Posted by Charlotte Salter, on April 19, 2017.
Offers new appreciation of an often underestimated activity
Today, cleaning is about far more than simply getting rid of dirt in our homes. A new in-depth study on the psychology of home care explains what cleaning really means to people.
Cleaning removes dirt and dust from surfaces, but it also restores order within our own four walls. Beyond the seemingly necessary evil of getting our homes back in shape, psychological motives also play a major role, according to the study published by the German Cosmetic, Toiletry, Perfumery and Detergent Association (IKW) and carried out by Rheingold salon. The study on psychology in home care “The New Power of Cleaning” highlights the current importance of cleaning, hoovering and tidying, and it identifies five different cleaning personalities.
“We are witnessing the new power of cleaning”
Jens Lönneker, head of project and managing director of Rheingold salon, states: “Achieving cleanliness is today more important than it has been for a long while. Cleaning helps people to cope better with daily life and to counteract a feeling of powerlessness and excessive stress. We are witnessing the new power of cleaning.”
At the present time, many people feel that their everyday routine makes overly strong demands on them. The world around them appears to be uncertain and complex. The multitude of development options in both the private and professional sphere exert further pressure on people who fear that they might be missing out on something or might make the wrong decisions.
This increases the longing for a “safe harbour”: 80% of respondents state that their home has become ever more important for them over the past years. Retreating within their own four walls also upgrades the activity of cleaning, cleaning and tidying creates a familiar environment for people – an environment that they are missing outside their homes. 55% of respondents describe how a clean and neat living space gives them the feeling of having a better grasp on daily life. So, cleaning has clearly gained in significance, with a perfectly new appreciation.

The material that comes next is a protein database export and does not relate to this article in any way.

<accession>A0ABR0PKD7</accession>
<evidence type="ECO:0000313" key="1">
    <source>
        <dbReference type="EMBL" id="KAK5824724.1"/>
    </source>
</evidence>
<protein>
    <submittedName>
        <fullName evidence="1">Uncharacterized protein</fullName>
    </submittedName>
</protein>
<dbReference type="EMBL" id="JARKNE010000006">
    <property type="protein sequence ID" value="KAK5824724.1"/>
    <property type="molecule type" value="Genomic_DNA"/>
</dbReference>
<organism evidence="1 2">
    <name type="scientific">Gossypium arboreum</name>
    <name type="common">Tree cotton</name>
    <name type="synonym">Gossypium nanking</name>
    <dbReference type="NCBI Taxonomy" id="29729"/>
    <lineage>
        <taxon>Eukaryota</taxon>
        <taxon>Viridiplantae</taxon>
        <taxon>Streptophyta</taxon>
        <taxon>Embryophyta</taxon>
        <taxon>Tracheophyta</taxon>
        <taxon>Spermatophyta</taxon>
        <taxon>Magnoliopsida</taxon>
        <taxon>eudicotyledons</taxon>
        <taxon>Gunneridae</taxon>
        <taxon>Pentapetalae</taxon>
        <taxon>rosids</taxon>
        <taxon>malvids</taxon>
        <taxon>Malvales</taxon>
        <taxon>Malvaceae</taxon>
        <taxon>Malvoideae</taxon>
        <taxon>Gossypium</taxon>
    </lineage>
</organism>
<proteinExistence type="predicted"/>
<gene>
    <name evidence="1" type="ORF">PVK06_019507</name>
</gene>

What were things like in the past?
In the post-war years it was taken for granted that homes conveyed an impression of excellent cleanliness and neatness. The following decades brought some laxness in the handling of dirt and mess and cleaning turned into a minor matter
And what about today?
Now, cleaning should require as little time and space as possible. But the underlying motives have changed: Cleaning is not only an effective means for keeping our homes in shape, it also makes a valuable contribution to stabilising our own psyche. So, it is not surprising that this activity is perceived differently than it was in the past. 49% of respondents agree with the statement: “I create order and I clean; this makes me the dominant person in our household.” – i.e. those who clean gain in importance and “power”.
Which cleaning personality are you?